In the program I am in, the academics are actually quite a bit different than what I am used to at my home university. Forget busy work, and forget long-term projects. Here everything is all about hands-on, intimate learning. The classes are extremely small, which I find to be beneficial. It allows us to take field trips and get more out of the class than we would if there were many more students. For my International Business class as well as my Business in the European Union class, my professor organizes field trips and leads group discussions.
Just last week we visited a travel agency in Sorrento and we were able to interview two representatives of the company! This week we went on a class trip to my workplace, a “Limoncello” manufacturing company, and I had the pleasure of answering my fellow classmates’ questions with the help of my colleagues at work. In the past few weeks, we have also had some guest speakers come to my business classes to speak about topics such as Women in Business in Italy, the European Union, and the Economic Crisis. After every field trip and guest speaker visit, we must write an article on our experience and on what we have learned. It is a continuous process of hands-on learning followed by reinforcement through writing.
Typical classes usually involve doing research for homework and having class discussions rather than lecture. For my Italian Literature course, I read out loud and work with my professor to understand the meaning of the text, so it is also more of a discussion-based class. My archaeology course is lecture based, but we also go on many field trips to archaeological sites which helps reinforce what we have learned. This different style of teaching and learning is very effective and I find that I am remembering more because it is such an active learning process that it is hard not to pay attention!
The types of assignments, I find, are also more interesting. My Business in the EU class worked together to develop a SWOT analysis for the renovation of a busy marina in Sorrento. We took a class to visit the marina and observe the area and culture. Then we used what we observed to come up with a formal analysis complete with research. We presented our research findings to the architecture students, who are now using that information to design a new and improved marina to present to the Governor of Sorrento!
For my Italian class, I do not have many formal assignments. However, I am often asked to compare the literature I am reading to modern day songs, films, and the like. It is really interesting to see how similar Petrarch’s poems are, for example, to modern day movies. For archaeology, part of our assignment is to participate in the visits to archaeology sites. We visited Pompeii, and today we went to Torre Anunziata-Oplontis—which interestingly could be the former Villa of Emperor Nero’s second wife, Poppaea, hence its name Villa Poppaea. We had just discussed in class how differently the social classes lived in the Vesuvian population. However, I did not grasp the idea in its entirety until witnessing how big Villa Poppaea is compared to the common citizen’s home…and to think an emperor and his wife once lived there!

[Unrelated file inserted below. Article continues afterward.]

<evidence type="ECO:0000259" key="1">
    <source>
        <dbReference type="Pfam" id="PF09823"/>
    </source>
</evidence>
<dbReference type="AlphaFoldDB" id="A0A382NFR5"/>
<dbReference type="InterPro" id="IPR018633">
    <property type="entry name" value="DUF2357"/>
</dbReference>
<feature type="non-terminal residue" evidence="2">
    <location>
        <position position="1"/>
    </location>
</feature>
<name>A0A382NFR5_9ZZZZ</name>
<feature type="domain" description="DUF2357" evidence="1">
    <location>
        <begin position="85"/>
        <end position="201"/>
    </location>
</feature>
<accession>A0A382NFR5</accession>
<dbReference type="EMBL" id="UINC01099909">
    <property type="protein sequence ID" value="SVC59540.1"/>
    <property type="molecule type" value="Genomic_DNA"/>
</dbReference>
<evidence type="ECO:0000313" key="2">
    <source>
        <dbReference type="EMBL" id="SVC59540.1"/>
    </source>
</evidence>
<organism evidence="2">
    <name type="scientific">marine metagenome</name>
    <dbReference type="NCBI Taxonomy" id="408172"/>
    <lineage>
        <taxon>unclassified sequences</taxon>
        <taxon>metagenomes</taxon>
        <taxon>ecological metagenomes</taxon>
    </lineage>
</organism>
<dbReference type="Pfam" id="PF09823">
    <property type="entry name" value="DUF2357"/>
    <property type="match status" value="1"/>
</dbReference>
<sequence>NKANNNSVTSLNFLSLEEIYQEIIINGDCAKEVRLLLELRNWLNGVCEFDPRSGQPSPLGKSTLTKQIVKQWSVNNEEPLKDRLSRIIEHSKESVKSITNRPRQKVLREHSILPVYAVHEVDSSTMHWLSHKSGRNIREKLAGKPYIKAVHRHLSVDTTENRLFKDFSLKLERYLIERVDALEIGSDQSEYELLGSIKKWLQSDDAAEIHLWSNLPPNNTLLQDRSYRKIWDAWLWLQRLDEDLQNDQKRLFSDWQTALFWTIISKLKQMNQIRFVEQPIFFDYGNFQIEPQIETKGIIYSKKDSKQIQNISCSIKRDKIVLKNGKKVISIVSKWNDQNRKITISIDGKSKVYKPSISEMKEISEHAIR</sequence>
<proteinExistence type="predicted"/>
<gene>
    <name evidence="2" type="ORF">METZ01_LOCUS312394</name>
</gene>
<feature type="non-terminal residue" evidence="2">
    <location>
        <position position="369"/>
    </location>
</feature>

The grading is the same as the grading at my University. Although, in Italy they also have a letter grade E, which is slightly better than an F. Thankfully, I have not seen this letter on my own tests and papers. I have three professors. My business professor is American, and my Archaeology and Italian professors are Italian. My only class actually in Italian, however, is my Italian Literature class. I have found all of my professors to be laid back, while still maintaining enough structure to push their students to learn. What strikes me most is the excitement my professors bring to the class. They truly love teaching, and they truly love what they are teaching, and it shows. This means so much to me because as a student, I learn best in a fun and enthusiastic environment. Especially while being taught in a different language, it is best to laugh it off, and do better next time!
One more reason to go abroad is for this similar hands-on experience. When you are studying in a new country, within a new culture, you will learn so much more by taking what you learn in your new environment and applying it in your classes. It works both ways, and I hope all of you take the time to find out more about studying abroad. It is a priceless experience.
Two of the photos are courtesy of my Business Professor, Diane Tuzzolino.
Submitted by Caitlin, Abroad101 Global Ambassador in Sorrento, Italy